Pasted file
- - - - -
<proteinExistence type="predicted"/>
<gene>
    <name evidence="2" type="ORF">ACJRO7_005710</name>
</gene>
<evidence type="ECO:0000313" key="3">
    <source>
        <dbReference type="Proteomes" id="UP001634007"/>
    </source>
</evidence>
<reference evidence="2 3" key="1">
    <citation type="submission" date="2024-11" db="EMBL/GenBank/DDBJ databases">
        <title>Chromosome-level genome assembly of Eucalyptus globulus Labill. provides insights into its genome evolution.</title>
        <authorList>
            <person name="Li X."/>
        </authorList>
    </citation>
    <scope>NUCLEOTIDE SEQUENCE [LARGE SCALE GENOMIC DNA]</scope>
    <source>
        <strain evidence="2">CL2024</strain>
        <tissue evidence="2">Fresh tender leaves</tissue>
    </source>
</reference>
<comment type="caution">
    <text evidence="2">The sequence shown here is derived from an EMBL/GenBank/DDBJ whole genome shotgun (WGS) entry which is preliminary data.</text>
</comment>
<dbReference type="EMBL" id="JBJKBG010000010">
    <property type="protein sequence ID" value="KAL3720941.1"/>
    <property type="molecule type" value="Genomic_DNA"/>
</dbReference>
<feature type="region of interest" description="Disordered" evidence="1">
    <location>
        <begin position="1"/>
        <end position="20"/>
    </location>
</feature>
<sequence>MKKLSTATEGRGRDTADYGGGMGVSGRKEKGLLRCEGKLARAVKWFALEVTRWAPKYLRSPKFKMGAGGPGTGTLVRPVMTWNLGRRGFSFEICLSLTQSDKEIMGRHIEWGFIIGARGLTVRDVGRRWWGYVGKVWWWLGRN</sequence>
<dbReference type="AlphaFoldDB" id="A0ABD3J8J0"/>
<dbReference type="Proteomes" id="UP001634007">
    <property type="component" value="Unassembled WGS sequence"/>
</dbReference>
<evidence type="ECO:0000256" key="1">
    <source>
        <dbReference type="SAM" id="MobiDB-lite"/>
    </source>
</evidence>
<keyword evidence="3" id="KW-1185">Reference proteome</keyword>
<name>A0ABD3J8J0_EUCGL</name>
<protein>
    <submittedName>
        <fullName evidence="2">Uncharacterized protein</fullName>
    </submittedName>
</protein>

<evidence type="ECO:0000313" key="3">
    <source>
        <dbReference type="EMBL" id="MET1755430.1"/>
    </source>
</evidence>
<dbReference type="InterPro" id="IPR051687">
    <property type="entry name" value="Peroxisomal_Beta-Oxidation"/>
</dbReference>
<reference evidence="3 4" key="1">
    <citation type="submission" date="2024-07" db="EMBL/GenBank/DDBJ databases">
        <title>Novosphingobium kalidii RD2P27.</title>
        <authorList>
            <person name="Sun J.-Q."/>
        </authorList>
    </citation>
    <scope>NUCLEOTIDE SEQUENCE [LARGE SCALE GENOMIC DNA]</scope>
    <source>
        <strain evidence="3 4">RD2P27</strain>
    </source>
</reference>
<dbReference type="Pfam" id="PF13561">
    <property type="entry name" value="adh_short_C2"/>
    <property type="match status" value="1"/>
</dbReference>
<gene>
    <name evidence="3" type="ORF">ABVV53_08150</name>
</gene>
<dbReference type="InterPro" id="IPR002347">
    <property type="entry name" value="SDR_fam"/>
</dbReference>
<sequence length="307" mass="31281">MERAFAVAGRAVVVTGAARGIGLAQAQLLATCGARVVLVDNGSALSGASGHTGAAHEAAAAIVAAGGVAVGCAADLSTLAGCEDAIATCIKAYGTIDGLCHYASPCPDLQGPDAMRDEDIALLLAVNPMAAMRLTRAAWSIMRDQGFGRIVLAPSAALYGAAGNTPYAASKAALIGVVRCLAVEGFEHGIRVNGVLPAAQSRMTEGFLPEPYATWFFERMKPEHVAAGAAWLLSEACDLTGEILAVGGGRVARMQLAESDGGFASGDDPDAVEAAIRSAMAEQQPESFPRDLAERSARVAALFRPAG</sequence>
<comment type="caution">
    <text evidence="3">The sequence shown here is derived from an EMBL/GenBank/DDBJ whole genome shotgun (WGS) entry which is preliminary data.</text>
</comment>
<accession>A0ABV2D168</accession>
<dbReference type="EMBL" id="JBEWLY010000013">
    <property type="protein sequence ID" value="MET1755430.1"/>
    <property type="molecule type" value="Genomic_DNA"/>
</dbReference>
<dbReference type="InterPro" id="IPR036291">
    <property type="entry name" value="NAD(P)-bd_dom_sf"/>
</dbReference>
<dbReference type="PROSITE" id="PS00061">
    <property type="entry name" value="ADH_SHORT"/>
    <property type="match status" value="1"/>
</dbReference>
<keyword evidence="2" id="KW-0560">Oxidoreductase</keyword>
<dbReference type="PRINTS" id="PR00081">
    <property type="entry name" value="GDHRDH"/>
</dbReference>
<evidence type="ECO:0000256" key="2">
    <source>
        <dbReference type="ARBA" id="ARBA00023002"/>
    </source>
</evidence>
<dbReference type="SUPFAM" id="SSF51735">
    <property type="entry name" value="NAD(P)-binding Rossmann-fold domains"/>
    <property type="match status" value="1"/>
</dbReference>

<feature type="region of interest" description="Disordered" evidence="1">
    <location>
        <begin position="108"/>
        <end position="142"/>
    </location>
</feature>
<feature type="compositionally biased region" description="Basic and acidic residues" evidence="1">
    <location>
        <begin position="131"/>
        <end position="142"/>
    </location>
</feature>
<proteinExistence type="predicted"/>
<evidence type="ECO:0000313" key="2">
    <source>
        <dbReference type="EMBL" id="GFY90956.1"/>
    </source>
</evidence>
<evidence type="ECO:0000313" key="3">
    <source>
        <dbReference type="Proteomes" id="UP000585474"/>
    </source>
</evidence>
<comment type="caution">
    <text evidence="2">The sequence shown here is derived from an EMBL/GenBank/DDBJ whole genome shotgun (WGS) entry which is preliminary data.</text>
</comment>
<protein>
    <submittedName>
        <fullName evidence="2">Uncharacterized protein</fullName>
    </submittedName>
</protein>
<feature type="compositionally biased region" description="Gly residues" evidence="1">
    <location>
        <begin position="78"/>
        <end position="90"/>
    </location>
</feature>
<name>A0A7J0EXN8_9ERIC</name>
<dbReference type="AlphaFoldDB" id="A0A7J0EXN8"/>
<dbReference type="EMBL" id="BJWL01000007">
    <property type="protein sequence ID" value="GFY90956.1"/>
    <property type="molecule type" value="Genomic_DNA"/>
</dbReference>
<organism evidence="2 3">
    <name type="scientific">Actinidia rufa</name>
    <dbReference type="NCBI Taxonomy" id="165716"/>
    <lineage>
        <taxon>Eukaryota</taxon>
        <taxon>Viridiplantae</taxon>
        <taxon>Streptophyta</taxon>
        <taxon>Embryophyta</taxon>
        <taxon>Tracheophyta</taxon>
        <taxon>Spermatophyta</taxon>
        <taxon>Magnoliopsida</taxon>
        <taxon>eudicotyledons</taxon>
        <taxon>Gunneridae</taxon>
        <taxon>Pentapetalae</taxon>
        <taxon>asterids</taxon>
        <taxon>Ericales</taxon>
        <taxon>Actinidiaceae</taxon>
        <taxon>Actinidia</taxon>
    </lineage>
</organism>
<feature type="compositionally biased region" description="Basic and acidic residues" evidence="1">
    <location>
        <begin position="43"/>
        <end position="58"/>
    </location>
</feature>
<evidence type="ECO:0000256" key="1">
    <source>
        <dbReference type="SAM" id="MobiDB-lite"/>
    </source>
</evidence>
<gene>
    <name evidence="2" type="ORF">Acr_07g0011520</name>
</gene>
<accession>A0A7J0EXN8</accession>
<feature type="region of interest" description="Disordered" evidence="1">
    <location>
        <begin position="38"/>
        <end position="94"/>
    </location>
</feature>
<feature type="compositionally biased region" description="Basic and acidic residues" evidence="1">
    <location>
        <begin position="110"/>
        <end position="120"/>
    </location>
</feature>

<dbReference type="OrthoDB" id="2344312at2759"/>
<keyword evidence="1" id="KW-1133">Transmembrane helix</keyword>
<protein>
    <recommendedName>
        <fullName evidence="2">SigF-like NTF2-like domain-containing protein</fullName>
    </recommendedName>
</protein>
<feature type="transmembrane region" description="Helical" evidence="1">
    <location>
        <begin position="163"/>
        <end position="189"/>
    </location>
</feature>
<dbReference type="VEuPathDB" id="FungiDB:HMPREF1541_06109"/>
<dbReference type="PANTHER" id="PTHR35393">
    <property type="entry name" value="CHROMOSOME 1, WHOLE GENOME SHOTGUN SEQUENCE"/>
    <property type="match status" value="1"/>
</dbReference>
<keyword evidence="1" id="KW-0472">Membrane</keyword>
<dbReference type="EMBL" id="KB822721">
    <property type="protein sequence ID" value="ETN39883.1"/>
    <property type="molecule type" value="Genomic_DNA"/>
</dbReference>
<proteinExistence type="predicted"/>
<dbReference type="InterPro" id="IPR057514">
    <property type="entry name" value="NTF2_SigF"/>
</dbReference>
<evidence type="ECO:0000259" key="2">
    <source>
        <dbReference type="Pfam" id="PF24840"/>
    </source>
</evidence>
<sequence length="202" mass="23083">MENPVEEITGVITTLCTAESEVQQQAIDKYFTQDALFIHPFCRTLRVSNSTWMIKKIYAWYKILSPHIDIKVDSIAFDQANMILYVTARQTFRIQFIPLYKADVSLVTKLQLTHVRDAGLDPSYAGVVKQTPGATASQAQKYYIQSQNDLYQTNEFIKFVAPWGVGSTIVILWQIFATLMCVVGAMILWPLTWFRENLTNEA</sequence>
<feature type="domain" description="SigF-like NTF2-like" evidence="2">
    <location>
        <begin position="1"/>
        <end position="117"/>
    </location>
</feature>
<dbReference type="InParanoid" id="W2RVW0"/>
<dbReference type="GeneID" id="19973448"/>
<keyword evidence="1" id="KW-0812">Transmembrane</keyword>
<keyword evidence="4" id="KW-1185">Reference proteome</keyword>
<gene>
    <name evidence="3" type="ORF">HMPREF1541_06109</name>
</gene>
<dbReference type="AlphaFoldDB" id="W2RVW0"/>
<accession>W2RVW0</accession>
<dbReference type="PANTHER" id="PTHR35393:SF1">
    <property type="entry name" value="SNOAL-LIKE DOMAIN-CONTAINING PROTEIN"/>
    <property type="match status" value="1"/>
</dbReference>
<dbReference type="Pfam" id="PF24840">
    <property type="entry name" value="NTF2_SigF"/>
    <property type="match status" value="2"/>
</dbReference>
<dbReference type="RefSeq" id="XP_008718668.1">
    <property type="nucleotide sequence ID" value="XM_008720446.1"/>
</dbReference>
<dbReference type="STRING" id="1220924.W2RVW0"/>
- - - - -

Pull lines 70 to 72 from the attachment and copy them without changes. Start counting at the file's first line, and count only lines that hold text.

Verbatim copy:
        <strain evidence="3 4">RD2P27</strain>
    </source>
</reference>